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Discussion Starter · #1 ·
I'm trying to maximize the headroom under a new flight of stairs (above an existing flight of stairs) in a remodel of an old house. Usually you would set the entire bottom of the first step on the subfloor like this:



But doing so makes the ceiling of the stairway below drop suddenly where the stringers meet the floor joists. I'm wondering if, instead, I could support the stringers from the side of the floor joist using a joist hanger. That would give me more headroom, and would look something like this:



(Only with joist hangers off to the right of the floor joists, instead of the notches shown). Has anyone framed stairs this way?
 

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Frankly? Totally stupid. This "method" (if you want to call it that) offers almost NO support in the direction the forces will be exerting themselves.
 

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Discussion Starter · #4 ·
Really? The forces are primarily down. Joist hangers can take care of that I would think. I'm more worried about the joist with hangers twisting due to the off-center load, but with a solid joist hanger, the stringers themselves will help that.

Unfortunately I have to come up with a way to increase headroom. The old stairs were grandfathered, but now that I've started renos (started with some minor work on the stair landing), my inspector is demanding that the headroom be increased to meet code (6'6"). :(
 

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No, the forces are not just down. They are pivoted at the upper stringer attachment, and swing forward, toward that 8' hole... pulling away from those hangers, and progressively drawing the hanger nails slowly out of the lower platform side.
 

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Unfortunately I have to come up with a way to increase headroom. The old stairs were grandfathered, but now that I've started renos (started with some minor work on the stair landing), my inspector is demanding that the headroom be increased to meet code (6'6"). :(
About the only way is to cut more out of the top floor, and shift the entire stairs forward.
 

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Discussion Starter · #7 · (Edited)
I see where you're coming from Willie. But if there were no gap between the hanger and the bottom of the stringer, then there would be no room to rotate before the hanger pulls upward and stops the rotation. Think of it this way. For the bottom of the stringer to rotate outwards (once it is seated on the hanger), The stair opening would have to increase by 1.5" (seems unlikely), or the top of the stringer would have to push upwards. That's not going to happen when the load is pushing down.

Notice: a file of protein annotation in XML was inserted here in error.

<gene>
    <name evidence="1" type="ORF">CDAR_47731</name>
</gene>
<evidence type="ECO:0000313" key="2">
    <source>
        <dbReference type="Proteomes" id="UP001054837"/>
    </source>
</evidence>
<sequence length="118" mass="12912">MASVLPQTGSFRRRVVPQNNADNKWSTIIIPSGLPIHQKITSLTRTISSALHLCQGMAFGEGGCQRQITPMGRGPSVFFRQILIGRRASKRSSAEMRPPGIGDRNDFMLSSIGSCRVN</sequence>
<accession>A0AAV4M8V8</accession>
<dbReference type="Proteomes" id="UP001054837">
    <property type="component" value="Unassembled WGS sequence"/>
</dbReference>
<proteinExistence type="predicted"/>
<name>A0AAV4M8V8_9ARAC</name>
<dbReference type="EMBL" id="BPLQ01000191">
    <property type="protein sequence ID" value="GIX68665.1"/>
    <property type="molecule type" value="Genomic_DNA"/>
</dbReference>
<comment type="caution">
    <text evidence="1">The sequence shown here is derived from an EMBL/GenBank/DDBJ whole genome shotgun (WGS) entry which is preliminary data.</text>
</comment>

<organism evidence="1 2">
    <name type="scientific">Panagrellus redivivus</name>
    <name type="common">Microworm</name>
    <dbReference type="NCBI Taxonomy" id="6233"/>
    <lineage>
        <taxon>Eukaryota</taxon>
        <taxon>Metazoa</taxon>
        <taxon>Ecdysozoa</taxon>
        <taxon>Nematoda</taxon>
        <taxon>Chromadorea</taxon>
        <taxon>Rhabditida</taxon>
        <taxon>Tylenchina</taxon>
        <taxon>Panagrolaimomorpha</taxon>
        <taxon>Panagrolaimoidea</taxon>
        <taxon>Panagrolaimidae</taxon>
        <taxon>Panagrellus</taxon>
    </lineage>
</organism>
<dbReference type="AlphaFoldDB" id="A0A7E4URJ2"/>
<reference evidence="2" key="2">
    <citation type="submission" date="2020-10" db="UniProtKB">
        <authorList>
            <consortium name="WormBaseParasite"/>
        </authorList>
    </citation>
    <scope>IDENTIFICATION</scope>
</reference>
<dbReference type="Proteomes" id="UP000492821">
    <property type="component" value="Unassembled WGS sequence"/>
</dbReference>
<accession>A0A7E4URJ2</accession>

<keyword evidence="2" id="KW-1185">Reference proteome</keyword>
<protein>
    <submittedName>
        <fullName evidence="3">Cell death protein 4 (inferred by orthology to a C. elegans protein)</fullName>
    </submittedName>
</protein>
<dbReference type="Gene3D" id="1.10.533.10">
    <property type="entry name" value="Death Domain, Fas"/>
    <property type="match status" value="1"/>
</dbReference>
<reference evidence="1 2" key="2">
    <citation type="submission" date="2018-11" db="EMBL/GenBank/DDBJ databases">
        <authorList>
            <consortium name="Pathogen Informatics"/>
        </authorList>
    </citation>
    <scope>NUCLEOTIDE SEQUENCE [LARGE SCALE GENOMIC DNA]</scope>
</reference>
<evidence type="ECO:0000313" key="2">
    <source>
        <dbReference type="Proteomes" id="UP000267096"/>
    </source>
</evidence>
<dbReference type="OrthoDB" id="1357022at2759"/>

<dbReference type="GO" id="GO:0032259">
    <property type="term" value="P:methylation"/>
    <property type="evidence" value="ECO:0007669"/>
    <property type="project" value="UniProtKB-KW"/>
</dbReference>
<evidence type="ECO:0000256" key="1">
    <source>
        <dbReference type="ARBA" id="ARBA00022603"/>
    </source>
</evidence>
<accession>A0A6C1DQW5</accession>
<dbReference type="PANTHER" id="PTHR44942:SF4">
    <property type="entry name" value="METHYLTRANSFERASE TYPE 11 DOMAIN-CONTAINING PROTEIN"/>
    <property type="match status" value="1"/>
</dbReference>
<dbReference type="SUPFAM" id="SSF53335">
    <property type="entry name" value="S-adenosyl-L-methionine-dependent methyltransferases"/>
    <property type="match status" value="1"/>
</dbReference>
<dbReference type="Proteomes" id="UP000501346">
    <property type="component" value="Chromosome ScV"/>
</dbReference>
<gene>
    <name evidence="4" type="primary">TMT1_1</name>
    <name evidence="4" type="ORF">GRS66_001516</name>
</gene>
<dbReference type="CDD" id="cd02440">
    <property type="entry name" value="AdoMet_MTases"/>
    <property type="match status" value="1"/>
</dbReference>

In fact, if the upper hanger were slightly loose, there would be a force *into* the lower joist, as the stringer tried to rotate about the bottom hanger. This is why you have to install a "kicker" when setting the stringer on top of the sub floor.
 

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Like the man says, "You'll be walking on it, not me." :thumbsup:
 

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Unfortunately I have to come up with a way to increase headroom. The old stairs were grandfathered, but now that I've started renos (started with some minor work on the stair landing), my inspector is demanding that the headroom be increased to meet code (6'6"). :(
Your inspector is wrong, as long as you are not reconfiguring the dimensions of the stair-hole the older standards are applied.
 

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A hanger board? I thought he was wanting to somehow anchor the BOTTOM, not the TOP.

Hanger boards are at the top, are they not?
 

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As far as whether the inspector is right or wrong....... well that depends upon the years of repeated hassle you want to set yourself up for.

You can win today's battle, (maybe), but the wounds you will suffer, (repeatedly), for years, is hardly worth it.
 
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I was able to resize the pic enough that I now think I know what is being asked.
As Willie said, NO you cannot use joist hangers for the first riser connection. The forces are NOT straight down, they are pulling the stringer away from the landing.

The hanger board is indeed for the top riser connection. However if goal is to increase headroom on the underside of the stair for the flight below you should consider a housed stringer stair. You could move the underside of the stair up at least 4".
 
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